"end": 15,
          "value": "chinese",
          "entity": "cuisine",
          "extractor": "ner_spacy"
        }
    ],
    "intent": {
        "confidence": 0.6485910906220309,
        "name": "restaurant_search"
    },
    "intent_ranking": [
        {
            "confidence": 0.6485910906220309,
            "name": "restaurant_search"
        },
        {
            "confidence": 0.14161531595656784,
            "name": "affirm"
        }
    ]
}

If you are using the spacy_sklearn backend and the entities aren’t found, don’t panic! This tutorial is just a toy example, with far too little training data to expect good performance.

rasa NLU will also print a confidence value for the intent classification. For models using spacy intent classification this will be a probability. For MITIE models this is just a score, which might be greater than 1.

You can use this to do some error handling in your chatbot (ex: asking the user again if the confidence is low) and it’s also helpful for prioritising which intents need more training data.

Note

The output may contain other or less attributes, depending on the pipeline you are using. For example, the mitie pipeline doesn’t include the "intent_ranking" whereas the spacy_sklearn pipeline does.

With very little data, rasa NLU can in certain cases already generalise concepts, for example:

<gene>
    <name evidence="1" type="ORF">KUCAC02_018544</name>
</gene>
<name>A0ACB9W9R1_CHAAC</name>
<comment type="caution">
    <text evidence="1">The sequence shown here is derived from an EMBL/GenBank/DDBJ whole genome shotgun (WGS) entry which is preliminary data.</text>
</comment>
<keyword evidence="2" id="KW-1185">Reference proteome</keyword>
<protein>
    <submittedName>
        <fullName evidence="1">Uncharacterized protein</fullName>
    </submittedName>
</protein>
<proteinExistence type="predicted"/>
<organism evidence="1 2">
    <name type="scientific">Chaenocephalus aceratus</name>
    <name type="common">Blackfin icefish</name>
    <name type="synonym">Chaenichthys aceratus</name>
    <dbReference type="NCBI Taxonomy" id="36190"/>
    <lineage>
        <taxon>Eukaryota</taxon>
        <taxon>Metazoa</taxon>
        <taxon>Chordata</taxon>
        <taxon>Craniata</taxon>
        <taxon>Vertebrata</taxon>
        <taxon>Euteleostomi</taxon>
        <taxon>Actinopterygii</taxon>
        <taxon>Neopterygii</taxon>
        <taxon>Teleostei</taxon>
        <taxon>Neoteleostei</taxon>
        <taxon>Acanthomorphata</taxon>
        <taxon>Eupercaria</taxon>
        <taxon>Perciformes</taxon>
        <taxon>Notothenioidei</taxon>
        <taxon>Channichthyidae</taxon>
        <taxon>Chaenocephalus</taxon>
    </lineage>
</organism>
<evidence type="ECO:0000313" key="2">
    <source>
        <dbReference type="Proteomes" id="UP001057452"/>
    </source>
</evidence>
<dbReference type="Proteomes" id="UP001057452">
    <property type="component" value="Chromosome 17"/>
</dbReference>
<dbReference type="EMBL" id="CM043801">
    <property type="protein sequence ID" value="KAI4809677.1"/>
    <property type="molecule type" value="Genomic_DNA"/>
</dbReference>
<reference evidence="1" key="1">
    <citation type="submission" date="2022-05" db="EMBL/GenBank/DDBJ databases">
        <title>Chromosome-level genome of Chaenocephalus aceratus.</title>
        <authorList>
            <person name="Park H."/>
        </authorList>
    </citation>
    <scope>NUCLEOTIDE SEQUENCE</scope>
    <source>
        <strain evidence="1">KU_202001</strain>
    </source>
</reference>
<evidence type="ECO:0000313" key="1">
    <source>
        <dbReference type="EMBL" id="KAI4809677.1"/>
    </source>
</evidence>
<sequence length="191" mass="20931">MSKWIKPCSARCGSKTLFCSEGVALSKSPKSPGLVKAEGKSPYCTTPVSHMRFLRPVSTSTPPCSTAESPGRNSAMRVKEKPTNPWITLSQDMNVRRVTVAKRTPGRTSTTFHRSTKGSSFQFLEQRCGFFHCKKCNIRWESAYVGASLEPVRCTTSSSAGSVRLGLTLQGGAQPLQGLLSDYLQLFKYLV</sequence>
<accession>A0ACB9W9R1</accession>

$ curl -XPOST localhost:5000/parse -d '{"q":"I want some italian"}' | python -mjson.tool
{
    "text": "I want some italian",
    "entities": [
        {
          "end": 19,
          "entity": "cuisine",
          "start": 12,
          "value": "italian",
          "extrator": "ner_mitie"
        }
    ],
    "intent": {
        "confidence": 0.5192305466357352,
        "name": "restaurant_search"
    },
    "intent_ranking": [
        {
            "confidence": 0.5192305466357352,
            "name": "restaurant_search"
        },
        {
            "confidence": 0.2066287604378098,
            "name": "affirm"
        }
    ]
}

even though there’s nothing quite like this sentence in the examples used to train the model. To build a more robust app you will obviously want to use a lot more training data, so go and collect it!